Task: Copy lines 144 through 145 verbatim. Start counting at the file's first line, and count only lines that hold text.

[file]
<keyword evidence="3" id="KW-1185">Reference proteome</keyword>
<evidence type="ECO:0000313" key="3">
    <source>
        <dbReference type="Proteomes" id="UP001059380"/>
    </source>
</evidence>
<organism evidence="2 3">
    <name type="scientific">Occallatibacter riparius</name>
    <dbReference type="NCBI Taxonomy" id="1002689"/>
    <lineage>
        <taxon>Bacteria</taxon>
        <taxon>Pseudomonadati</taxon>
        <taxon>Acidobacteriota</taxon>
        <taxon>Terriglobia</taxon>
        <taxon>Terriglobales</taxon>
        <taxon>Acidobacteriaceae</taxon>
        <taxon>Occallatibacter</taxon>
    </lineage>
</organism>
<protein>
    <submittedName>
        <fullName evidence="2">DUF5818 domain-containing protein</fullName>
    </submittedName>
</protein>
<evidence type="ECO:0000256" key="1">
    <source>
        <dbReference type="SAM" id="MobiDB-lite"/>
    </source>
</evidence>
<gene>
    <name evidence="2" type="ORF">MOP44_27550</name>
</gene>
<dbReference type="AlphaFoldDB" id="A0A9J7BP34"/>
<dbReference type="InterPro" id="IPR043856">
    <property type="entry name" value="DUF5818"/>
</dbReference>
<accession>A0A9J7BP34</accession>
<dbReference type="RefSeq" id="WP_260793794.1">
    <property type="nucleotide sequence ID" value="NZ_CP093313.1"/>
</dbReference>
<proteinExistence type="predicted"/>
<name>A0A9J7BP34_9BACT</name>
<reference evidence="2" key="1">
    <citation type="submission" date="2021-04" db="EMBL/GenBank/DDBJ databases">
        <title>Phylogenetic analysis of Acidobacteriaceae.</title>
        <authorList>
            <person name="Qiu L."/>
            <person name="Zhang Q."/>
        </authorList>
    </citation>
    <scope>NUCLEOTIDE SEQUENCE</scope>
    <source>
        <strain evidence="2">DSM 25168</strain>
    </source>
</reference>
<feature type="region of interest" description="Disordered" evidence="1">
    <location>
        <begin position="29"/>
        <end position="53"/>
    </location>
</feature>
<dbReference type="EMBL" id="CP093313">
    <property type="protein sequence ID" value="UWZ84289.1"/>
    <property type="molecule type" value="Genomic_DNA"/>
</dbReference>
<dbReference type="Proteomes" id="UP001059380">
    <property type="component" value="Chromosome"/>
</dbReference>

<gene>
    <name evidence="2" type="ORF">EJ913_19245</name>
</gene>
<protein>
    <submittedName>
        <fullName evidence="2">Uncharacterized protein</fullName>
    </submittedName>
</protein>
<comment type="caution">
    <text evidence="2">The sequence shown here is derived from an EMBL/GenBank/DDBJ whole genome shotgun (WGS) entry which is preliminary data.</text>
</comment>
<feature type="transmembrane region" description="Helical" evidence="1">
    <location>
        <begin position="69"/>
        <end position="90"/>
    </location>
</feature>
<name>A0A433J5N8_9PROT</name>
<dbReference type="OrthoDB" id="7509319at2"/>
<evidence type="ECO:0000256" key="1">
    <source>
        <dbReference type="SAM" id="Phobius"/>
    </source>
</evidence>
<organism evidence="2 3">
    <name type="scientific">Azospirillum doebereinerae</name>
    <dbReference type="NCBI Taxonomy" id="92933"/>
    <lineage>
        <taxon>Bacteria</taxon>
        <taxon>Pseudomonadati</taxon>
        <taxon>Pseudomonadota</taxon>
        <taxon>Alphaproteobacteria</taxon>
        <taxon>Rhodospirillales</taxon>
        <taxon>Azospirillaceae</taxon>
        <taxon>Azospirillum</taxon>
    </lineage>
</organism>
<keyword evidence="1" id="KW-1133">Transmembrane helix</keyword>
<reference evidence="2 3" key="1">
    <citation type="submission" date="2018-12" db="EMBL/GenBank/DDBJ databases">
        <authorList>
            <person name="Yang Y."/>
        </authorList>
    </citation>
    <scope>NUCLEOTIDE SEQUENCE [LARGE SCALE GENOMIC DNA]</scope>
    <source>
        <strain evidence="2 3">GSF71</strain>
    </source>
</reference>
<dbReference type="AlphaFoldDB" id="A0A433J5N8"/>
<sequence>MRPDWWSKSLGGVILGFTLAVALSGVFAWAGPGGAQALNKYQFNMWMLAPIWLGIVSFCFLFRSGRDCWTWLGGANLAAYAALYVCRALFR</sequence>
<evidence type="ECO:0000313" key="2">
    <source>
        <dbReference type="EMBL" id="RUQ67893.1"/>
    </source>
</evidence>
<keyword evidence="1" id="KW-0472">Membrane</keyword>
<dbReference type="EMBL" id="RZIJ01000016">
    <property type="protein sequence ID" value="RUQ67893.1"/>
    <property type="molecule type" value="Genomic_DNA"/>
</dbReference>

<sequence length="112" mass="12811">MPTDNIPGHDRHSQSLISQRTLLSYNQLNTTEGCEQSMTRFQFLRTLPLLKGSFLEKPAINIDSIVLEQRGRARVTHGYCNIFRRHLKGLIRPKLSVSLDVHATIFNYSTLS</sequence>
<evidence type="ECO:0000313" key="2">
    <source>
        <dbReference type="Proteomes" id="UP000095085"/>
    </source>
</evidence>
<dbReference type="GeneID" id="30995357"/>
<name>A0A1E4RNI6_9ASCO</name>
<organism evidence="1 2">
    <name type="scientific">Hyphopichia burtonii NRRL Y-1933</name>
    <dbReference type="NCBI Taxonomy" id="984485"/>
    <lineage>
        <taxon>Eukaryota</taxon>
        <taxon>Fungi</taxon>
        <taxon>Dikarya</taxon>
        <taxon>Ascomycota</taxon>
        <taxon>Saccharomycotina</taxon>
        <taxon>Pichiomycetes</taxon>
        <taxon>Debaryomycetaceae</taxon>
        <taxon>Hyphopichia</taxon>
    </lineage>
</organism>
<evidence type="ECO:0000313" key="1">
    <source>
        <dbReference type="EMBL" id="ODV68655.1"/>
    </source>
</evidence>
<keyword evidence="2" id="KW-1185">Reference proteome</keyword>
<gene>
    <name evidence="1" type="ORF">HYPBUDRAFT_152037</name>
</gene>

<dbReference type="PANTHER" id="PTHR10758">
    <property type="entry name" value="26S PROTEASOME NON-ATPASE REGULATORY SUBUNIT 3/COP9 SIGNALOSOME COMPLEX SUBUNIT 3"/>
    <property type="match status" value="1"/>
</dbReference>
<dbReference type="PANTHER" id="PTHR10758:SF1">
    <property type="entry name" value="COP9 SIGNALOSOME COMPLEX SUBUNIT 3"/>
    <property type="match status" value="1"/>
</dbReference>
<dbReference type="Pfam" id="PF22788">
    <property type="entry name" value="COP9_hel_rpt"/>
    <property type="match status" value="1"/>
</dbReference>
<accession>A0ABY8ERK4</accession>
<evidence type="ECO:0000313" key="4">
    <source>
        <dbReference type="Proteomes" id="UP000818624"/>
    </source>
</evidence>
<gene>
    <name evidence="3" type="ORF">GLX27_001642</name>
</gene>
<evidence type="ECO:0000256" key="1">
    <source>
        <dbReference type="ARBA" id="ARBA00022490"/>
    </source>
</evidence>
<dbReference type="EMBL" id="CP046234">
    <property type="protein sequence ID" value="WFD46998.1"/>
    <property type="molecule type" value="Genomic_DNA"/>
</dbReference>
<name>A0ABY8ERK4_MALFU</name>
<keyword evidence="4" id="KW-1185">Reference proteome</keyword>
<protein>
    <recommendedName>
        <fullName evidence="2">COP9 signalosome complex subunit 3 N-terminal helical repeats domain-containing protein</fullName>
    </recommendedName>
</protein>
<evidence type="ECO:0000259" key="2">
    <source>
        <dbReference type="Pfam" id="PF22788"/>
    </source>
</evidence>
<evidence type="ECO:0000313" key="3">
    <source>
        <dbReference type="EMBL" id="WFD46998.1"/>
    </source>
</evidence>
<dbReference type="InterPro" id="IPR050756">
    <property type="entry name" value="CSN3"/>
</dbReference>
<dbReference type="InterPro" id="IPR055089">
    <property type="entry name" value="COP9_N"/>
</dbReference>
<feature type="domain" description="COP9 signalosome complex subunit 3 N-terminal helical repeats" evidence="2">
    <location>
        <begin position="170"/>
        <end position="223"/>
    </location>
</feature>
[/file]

        <taxon>Dikarya</taxon>
        <taxon>Ascomycota</taxon>